Cheney's victory comes less than three years after the end of her disastrous U.S. Senate campaign. In 2013, Cheney announced that she would challenge Sen. Mike Enzi in the primary, and as we've detailed in the past, things started going wrong for her almost immediately. Enzi was popular with fellow Republicans, and Cheney struggled to come up with a good reason for voters to fire him. Cheney had only moved to Wyoming from Northern Virginia in 2012, and she didn't do a particularly good job dispelling the idea that she was a carpetbagger. Most memorably, just 72 days after closing on her new Wyoming residence, Cheney filled out an application with the state for a fishing license that listed her as a 10-year Wyoming resident.
Ugly drama also followed Cheney. Her campaign against Enzi angered ex-Sen. Alan Simpson, a longtime friend of the Cheneys, and he got into a nasty fight with the family. Cheney had a terrible relationship with the state's newspapers: While picking fights with the media usually works in GOP primary campaigns, it's not such a great strategy in a place where newspapers are still strong and have loyal conservative readers. And worst of all, Cheney got into a feud with her openly gay sister after the candidate publicly claimed she opposed marriage equality in the face of right-wing attacks. The well-connected Cheney had trouble raising cash against Enzi, and she even lied about how much she brought in. In the face of awful polls, Cheney dropped her campaign in early 2014, and Enzi went on to easily win renomination.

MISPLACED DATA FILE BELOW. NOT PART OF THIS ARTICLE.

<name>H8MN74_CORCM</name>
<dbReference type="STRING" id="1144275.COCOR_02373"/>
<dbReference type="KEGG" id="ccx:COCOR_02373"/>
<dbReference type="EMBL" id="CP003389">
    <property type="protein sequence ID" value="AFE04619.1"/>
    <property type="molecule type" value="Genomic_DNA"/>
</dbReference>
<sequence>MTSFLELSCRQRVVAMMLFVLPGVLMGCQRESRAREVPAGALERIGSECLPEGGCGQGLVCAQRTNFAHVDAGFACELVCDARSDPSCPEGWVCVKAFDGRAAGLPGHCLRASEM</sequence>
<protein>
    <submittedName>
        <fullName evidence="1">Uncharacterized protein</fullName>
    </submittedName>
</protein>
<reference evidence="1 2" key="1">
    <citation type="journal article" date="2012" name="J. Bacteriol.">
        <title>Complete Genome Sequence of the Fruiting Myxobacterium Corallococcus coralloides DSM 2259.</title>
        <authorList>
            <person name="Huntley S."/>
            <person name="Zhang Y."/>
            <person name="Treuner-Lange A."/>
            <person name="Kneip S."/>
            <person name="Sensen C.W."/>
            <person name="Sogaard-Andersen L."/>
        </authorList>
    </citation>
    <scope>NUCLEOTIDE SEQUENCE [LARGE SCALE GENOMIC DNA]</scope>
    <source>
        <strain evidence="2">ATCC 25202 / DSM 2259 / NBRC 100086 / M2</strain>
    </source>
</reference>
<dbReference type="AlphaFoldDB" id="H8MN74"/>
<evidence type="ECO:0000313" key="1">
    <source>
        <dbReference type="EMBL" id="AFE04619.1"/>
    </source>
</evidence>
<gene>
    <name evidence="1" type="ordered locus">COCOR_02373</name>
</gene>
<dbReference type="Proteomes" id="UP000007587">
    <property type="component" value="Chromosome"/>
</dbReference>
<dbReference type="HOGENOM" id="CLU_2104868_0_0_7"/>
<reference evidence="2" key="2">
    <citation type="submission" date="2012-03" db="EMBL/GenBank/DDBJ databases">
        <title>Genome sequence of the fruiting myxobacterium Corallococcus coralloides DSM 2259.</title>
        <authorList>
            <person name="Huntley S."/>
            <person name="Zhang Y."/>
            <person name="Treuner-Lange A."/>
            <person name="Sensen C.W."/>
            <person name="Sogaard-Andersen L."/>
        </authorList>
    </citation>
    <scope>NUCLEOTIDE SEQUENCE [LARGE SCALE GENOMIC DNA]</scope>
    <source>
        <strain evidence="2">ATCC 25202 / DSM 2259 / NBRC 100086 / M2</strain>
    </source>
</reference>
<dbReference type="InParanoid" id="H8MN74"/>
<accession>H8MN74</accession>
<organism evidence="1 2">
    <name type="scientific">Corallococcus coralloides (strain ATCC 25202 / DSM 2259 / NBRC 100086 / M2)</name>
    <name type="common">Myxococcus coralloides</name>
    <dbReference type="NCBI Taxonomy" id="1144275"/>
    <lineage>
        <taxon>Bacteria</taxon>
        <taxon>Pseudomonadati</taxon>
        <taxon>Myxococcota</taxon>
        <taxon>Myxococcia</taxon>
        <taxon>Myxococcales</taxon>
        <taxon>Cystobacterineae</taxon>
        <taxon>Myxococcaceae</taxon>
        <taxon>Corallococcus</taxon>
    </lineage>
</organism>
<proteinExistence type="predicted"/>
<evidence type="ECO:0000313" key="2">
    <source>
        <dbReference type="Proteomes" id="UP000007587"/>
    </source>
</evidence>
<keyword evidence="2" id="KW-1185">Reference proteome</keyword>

However, Cheney got the chance to redeem herself sooner than she probably expected. In November of 2015, GOP Rep. Cynthia Lummis unexpectedly announced that she would retire. Cheney soon expressed interest in a House bid, and she kicked off her bid in early February. Aside from accidentally announcing her campaign on Facebook from Virginia, Cheney's second bid for Congress went completely smoothly. Simpson supported her this time, and she raised a massive amount of money.
And while there may still have been voters who disliked Cheney from 2013, they didn't have one candidate to rally behind. Neither Christensen, state Rep. Tim Stubson, nor Christian Broadcasting Network executive Darin Smith raised much money or earned many influential endorsements, which prevented any of them from emerging as Cheney's main rival. This race soon became a snoozer, and Cheney won her Tuesday primary without much trouble.